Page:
Student Groups Come Together to Raise AIDS Awareness

Laura D'Angelo

Students have been concerned with a serious and critically im­portant international health issue recently. The week of March 28 to April 1 was dedicated to the annual AIDS Action Week. This event, which is held at many other schools during the spring semester, was created to increase awareness about HIV/AIDS.

Three main student organiza­tions worked together to create a series of interesting and informative events for the week. The Student Global AIDS Campaign (SGAC), Student Lecture Forum Asks (SLF Asks) and Students for Global En­gagement (SGE) all collaborated to make the week as educational as possible. SGAC is a Center for Out­reach, Volunteerism and Education (COVE) group that tries to increase awareness among Colgate students of HIV/AIDS and is dedicated to fighting for a cure. SLF Asks, a weekly series that allows students to engage in discussion, invited se­nior Andrew Foglia to talk about his studying abroad experience in an HIV/AIDS clinic in South Africa. SGE worked closely with SGAC and SLF Asks to ensure that the events ran smoothly.

Sophomore Breanna Caruso played an integral role in the plan­ning of the week. Caruso is the leader of SGAC and the co-leader of SGE.

“The goal this year was to pres­ent the campus with a lot of facts to garner interest in our cause. You would be surprised to find that many of our own Colgate students are misinformed about HIV/AIDS and its transmission or treatment or testing,” Caurso said.

The whole week was packed with events dedicated to different aspects of the HIV/AIDS campaign. On March 28, informational tables were set up in the O’Connor Campus Center (Coop) where students could learn more about HIV/AIDS. On March 29 and 30, the Solidarity Art Project provided students with the opportunity to trace their hands and sign their names on banners to show their support for those afflicted with the disease and for finding a cure.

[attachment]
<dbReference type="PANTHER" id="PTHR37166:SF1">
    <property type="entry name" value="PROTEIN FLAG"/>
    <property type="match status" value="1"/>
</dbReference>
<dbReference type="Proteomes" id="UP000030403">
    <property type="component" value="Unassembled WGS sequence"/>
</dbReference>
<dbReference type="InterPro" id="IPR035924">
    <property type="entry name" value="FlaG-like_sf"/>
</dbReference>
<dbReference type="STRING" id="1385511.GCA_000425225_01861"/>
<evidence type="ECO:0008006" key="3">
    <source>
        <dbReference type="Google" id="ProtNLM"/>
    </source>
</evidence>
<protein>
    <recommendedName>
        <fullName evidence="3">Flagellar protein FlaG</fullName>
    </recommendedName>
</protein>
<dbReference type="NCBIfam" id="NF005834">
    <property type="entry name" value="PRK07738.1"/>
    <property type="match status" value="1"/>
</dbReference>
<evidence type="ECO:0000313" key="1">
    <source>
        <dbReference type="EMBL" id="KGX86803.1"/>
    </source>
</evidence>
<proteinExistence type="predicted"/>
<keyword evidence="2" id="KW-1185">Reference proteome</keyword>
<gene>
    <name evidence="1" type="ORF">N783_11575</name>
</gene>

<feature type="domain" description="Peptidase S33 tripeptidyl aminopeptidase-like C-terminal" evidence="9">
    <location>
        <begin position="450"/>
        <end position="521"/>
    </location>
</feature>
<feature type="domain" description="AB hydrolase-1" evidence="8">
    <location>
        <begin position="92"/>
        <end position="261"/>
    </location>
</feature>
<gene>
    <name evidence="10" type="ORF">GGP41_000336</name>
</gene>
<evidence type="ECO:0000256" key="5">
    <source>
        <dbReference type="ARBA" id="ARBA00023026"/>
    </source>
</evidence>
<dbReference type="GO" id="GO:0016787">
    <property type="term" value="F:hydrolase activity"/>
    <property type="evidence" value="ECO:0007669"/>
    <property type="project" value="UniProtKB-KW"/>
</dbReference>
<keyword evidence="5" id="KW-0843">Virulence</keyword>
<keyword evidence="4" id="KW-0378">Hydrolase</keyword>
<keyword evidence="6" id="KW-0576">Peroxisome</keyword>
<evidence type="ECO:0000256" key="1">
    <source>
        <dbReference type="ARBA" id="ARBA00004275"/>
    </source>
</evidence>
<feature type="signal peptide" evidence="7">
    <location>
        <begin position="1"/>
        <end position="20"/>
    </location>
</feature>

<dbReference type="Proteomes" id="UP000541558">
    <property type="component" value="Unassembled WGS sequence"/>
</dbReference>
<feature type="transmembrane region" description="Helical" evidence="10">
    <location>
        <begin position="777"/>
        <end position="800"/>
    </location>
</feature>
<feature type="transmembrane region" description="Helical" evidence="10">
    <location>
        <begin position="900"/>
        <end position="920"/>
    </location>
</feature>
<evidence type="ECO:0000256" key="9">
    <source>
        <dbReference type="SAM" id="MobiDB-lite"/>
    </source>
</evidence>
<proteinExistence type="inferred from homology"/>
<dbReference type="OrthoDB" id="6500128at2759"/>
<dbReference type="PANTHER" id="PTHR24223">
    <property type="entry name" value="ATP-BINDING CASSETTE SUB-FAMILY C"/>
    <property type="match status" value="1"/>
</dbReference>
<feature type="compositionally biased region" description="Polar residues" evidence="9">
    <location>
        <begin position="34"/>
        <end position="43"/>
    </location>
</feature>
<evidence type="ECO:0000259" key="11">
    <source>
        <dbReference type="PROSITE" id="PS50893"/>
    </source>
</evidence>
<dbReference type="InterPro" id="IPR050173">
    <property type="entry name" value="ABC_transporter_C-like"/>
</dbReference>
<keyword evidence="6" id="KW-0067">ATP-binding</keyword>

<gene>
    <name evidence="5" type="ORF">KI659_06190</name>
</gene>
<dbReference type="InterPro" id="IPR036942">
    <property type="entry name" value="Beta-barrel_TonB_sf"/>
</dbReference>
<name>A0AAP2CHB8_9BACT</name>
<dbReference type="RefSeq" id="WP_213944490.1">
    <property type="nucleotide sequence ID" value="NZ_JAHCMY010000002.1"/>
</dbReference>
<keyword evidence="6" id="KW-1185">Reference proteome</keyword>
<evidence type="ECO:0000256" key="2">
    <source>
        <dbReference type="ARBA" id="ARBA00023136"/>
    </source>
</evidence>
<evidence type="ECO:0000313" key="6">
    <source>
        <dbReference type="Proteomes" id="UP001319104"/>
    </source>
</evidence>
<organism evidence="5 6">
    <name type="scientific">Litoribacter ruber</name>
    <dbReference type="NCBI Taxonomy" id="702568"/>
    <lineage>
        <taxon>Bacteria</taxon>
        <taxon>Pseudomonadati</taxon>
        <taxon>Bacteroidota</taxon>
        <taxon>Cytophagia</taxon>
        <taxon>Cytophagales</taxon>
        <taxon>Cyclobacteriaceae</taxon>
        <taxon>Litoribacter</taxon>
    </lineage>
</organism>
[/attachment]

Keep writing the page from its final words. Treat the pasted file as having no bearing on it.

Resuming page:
Foglia’s talk on March 31 de­scribing his study abroad revealed the alarming truth that he discov­ered about HIV/AIDS in South Africa. In the Imizamo Yethu Township, a suburb of Cape Town, Foglia worked as a volunteer intern at a medical community clinic for treating HIV and tuberculosis. Af­ter learning that the clinic only had six nurses, one physician and one pharmacist to treat over 140 people a day, Foglia quickly became a part of the medical staff.

“When I first walked into the clinic, I was struck by the crowds and despair. For the first time in my life I saw countless people truly debilitated by their sickness and in desperate need. That was an emo­tional sight and served as a con­stant reminder of the extent of the help that was needed,” Foglia said.

As an intern, Foglia’s responsi­bilities included triage and stocking the pharmacy. While working in the triage room alongside a nurse from the clinic, he greeted patients, measured their weight and blood pressure, and administered preg­nancy tests and urinalysis. He also was able to shadow nurses while they treated HIV positive patients.

“I was constantly inspired by the dedication of the staff and the re­silience of the patients. Even when faced with positive HIV results, the patients remained composed and determined to get the treatment they needed and to improve their lives,” Fogia said.

Foglia was also deeply trou­bled by the disparity that he soon learned existed between sex edu­cation in South Africa and in the United States. Many of the pa­tients he looked after barely knew what a condom was, let alone how to use one. With a severe lack of sex education, the patients were unaware of the possibilities of transmitting diseases.

“I found myself frustrated many times, not so much with the patients, but with the inabil­ity for these individuals to access any type of resources that can in­form them about the realities of sex and disease,” Foglia said.

Following Foglia’s talk, the students in attendance led a discussion about international HIV/AIDS. The week culmi­nated in Red Day when people were encouraged to wear red to show their support for HIV/ AIDS research. In an effort to further the cause, free condoms were distributed all week.

“Every student does not re­ceive comprehensive sexual education [so] we decided that it would be important to run a comprehensive educational campaign,” Caruso said.

Caruso encourages students who want to get involved to join SGAC.